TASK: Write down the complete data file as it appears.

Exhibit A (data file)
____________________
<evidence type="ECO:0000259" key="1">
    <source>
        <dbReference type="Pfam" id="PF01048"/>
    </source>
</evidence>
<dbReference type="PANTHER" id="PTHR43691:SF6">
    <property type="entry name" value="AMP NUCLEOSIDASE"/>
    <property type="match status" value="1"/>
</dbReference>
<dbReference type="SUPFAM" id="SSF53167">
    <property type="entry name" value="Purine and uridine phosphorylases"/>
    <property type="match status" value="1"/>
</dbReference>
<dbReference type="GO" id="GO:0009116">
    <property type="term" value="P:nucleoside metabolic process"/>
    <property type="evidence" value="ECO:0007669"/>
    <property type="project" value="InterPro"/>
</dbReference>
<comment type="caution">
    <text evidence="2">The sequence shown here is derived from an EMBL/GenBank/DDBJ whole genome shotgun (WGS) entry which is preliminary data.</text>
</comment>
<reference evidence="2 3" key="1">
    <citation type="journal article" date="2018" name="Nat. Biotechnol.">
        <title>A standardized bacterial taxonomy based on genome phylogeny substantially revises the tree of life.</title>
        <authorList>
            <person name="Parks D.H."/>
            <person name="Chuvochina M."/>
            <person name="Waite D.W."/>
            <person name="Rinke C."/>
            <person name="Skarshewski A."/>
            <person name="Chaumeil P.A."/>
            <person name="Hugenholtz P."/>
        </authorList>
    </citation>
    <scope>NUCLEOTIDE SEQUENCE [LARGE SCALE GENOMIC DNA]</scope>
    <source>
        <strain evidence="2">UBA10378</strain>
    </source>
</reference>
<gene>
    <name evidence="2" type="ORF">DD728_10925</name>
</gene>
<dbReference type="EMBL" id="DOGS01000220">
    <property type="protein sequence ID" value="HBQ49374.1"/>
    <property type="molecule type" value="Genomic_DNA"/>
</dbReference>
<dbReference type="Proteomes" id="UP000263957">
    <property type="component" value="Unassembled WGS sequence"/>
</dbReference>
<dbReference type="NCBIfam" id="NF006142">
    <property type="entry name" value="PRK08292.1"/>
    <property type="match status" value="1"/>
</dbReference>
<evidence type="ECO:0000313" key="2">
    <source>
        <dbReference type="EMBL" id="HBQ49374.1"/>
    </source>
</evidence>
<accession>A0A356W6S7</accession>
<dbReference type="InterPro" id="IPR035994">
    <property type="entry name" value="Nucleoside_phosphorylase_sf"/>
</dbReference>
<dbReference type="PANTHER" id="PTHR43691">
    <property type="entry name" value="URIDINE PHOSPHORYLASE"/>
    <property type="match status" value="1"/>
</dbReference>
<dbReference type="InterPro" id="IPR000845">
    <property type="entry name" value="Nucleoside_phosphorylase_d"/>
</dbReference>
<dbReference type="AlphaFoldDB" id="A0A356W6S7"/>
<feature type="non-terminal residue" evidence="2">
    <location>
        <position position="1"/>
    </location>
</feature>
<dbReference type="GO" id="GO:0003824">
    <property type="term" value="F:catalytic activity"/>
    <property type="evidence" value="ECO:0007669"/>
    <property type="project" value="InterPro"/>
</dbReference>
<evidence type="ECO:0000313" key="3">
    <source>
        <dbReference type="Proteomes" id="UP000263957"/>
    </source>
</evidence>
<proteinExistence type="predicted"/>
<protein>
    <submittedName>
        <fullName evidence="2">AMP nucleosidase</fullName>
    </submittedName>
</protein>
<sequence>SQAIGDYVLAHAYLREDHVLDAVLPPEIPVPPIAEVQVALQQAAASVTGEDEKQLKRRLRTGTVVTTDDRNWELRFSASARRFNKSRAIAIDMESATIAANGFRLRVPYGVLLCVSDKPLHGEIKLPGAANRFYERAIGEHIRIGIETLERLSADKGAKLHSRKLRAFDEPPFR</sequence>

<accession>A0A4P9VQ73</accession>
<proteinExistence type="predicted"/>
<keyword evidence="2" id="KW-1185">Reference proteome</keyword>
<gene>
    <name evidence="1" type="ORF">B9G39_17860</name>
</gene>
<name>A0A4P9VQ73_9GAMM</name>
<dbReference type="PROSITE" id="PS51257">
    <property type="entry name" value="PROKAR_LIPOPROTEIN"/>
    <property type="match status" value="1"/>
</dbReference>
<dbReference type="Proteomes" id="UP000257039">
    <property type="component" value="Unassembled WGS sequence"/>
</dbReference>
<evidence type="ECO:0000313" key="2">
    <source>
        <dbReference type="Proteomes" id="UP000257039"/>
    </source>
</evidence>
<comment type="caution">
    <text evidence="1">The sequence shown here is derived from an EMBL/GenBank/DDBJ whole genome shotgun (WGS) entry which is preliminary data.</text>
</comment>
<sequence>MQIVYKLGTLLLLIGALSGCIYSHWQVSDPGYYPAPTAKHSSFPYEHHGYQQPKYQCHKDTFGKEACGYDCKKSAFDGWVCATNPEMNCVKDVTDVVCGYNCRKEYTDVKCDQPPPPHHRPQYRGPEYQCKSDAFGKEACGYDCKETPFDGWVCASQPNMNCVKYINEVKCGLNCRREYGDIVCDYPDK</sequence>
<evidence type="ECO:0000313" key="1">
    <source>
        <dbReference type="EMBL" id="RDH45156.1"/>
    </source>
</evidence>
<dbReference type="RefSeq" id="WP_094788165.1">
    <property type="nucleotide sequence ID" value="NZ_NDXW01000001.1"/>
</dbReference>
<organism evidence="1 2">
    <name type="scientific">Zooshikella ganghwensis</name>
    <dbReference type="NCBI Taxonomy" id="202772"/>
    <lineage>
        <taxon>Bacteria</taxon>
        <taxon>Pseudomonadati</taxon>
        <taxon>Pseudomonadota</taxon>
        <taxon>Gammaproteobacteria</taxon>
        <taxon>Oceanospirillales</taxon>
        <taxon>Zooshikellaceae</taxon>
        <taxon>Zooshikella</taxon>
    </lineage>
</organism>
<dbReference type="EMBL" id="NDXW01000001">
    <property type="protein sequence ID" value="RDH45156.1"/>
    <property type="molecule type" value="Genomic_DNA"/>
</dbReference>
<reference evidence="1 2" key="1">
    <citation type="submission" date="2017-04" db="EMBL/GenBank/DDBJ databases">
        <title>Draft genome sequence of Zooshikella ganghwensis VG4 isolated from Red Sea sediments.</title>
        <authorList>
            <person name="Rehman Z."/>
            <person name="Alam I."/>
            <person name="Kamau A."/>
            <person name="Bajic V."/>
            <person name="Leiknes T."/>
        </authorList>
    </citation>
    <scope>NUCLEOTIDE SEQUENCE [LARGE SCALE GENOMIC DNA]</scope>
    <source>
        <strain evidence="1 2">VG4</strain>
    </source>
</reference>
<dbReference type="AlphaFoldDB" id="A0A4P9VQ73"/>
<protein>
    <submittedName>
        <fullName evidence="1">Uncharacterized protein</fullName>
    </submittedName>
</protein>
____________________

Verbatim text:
<evidence type="ECO:0000259" key="1">
    <source>
        <dbReference type="Pfam" id="PF01048"/>
    </source>
</evidence>
<dbReference type="PANTHER" id="PTHR43691:SF6">
    <property type="entry name" value="AMP NUCLEOSIDASE"/>
    <property type="match status" value="1"/>
</dbReference>
<dbReference type="SUPFAM" id="SSF53167">
    <property type="entry name" value="Purine and uridine phosphorylases"/>
    <property type="match status" value="1"/>
</dbReference>
<dbReference type="GO" id="GO:0009116">
    <property type="term" value="P:nucleoside metabolic process"/>
    <property type="evidence" value="ECO:0007669"/>
    <property type="project" value="InterPro"/>
</dbReference>
<comment type="caution">
    <text evidence="2">The sequence shown here is derived from an EMBL/GenBank/DDBJ whole genome shotgun (WGS) entry which is preliminary data.</text>
</comment>
<reference evidence="2 3" key="1">
    <citation type="journal article" date="2018" name="Nat. Biotechnol.">
        <title>A standardized bacterial taxonomy based on genome phylogeny substantially revises the tree of life.</title>
        <authorList>
            <person name="Parks D.H."/>
            <person name="Chuvochina M."/>
            <person name="Waite D.W."/>
            <person name="Rinke C."/>
            <person name="Skarshewski A."/>
            <person name="Chaumeil P.A."/>
            <person name="Hugenholtz P."/>
        </authorList>
    </citation>
    <scope>NUCLEOTIDE SEQUENCE [LARGE SCALE GENOMIC DNA]</scope>
    <source>
        <strain evidence="2">UBA10378</strain>
    </source>
</reference>
<gene>
    <name evidence="2" type="ORF">DD728_10925</name>
</gene>
<dbReference type="EMBL" id="DOGS01000220">
    <property type="protein sequence ID" value="HBQ49374.1"/>
    <property type="molecule type" value="Genomic_DNA"/>
</dbReference>
<dbReference type="Proteomes" id="UP000263957">
    <property type="component" value="Unassembled WGS sequence"/>
</dbReference>
<dbReference type="NCBIfam" id="NF006142">
    <property type="entry name" value="PRK08292.1"/>
    <property type="match status" value="1"/>
</dbReference>
<evidence type="ECO:0000313" key="2">
    <source>
        <dbReference type="EMBL" id="HBQ49374.1"/>
    </source>
</evidence>
<accession>A0A356W6S7</accession>
<dbReference type="InterPro" id="IPR035994">
    <property type="entry name" value="Nucleoside_phosphorylase_sf"/>
</dbReference>
<dbReference type="PANTHER" id="PTHR43691">
    <property type="entry name" value="URIDINE PHOSPHORYLASE"/>
    <property type="match status" value="1"/>
</dbReference>
<dbReference type="InterPro" id="IPR000845">
    <property type="entry name" value="Nucleoside_phosphorylase_d"/>
</dbReference>
<dbReference type="AlphaFoldDB" id="A0A356W6S7"/>
<feature type="non-terminal residue" evidence="2">
    <location>
        <position position="1"/>
    </location>
</feature>
<dbReference type="GO" id="GO:0003824">
    <property type="term" value="F:catalytic activity"/>
    <property type="evidence" value="ECO:0007669"/>
    <property type="project" value="InterPro"/>
</dbReference>
<evidence type="ECO:0000313" key="3">
    <source>
        <dbReference type="Proteomes" id="UP000263957"/>
    </source>
</evidence>
<proteinExistence type="predicted"/>
<protein>
    <submittedName>
        <fullName evidence="2">AMP nucleosidase</fullName>
    </submittedName>
</protein>
<sequence>SQAIGDYVLAHAYLREDHVLDAVLPPEIPVPPIAEVQVALQQAAASVTGEDEKQLKRRLRTGTVVTTDDRNWELRFSASARRFNKSRAIAIDMESATIAANGFRLRVPYGVLLCVSDKPLHGEIKLPGAANRFYERAIGEHIRIGIETLERLSADKGAKLHSRKLRAFDEPPFR</sequence>

<accession>A0A4P9VQ73</accession>
<proteinExistence type="predicted"/>
<keyword evidence="2" id="KW-1185">Reference proteome</keyword>
<gene>
    <name evidence="1" type="ORF">B9G39_17860</name>
</gene>
<name>A0A4P9VQ73_9GAMM</name>
<dbReference type="PROSITE" id="PS51257">
    <property type="entry name" value="PROKAR_LIPOPROTEIN"/>
    <property type="match status" value="1"/>
</dbReference>
<dbReference type="Proteomes" id="UP000257039">
    <property type="component" value="Unassembled WGS sequence"/>
</dbReference>
<evidence type="ECO:0000313" key="2">
    <source>
        <dbReference type="Proteomes" id="UP000257039"/>
    </source>
</evidence>
<comment type="caution">
    <text evidence="1">The sequence shown here is derived from an EMBL/GenBank/DDBJ whole genome shotgun (WGS) entry which is preliminary data.</text>
</comment>
<sequence>MQIVYKLGTLLLLIGALSGCIYSHWQVSDPGYYPAPTAKHSSFPYEHHGYQQPKYQCHKDTFGKEACGYDCKKSAFDGWVCATNPEMNCVKDVTDVVCGYNCRKEYTDVKCDQPPPPHHRPQYRGPEYQCKSDAFGKEACGYDCKETPFDGWVCASQPNMNCVKYINEVKCGLNCRREYGDIVCDYPDK</sequence>
<evidence type="ECO:0000313" key="1">
    <source>
        <dbReference type="EMBL" id="RDH45156.1"/>
    </source>
</evidence>
<dbReference type="RefSeq" id="WP_094788165.1">
    <property type="nucleotide sequence ID" value="NZ_NDXW01000001.1"/>
</dbReference>
<organism evidence="1 2">
    <name type="scientific">Zooshikella ganghwensis</name>
    <dbReference type="NCBI Taxonomy" id="202772"/>
    <lineage>
        <taxon>Bacteria</taxon>
        <taxon>Pseudomonadati</taxon>
        <taxon>Pseudomonadota</taxon>
        <taxon>Gammaproteobacteria</taxon>
        <taxon>Oceanospirillales</taxon>
        <taxon>Zooshikellaceae</taxon>
        <taxon>Zooshikella</taxon>
    </lineage>
</organism>
<dbReference type="EMBL" id="NDXW01000001">
    <property type="protein sequence ID" value="RDH45156.1"/>
    <property type="molecule type" value="Genomic_DNA"/>
</dbReference>
<reference evidence="1 2" key="1">
    <citation type="submission" date="2017-04" db="EMBL/GenBank/DDBJ databases">
        <title>Draft genome sequence of Zooshikella ganghwensis VG4 isolated from Red Sea sediments.</title>
        <authorList>
            <person name="Rehman Z."/>
            <person name="Alam I."/>
            <person name="Kamau A."/>
            <person name="Bajic V."/>
            <person name="Leiknes T."/>
        </authorList>
    </citation>
    <scope>NUCLEOTIDE SEQUENCE [LARGE SCALE GENOMIC DNA]</scope>
    <source>
        <strain evidence="1 2">VG4</strain>
    </source>
</reference>
<dbReference type="AlphaFoldDB" id="A0A4P9VQ73"/>
<protein>
    <submittedName>
        <fullName evidence="1">Uncharacterized protein</fullName>
    </submittedName>
</protein>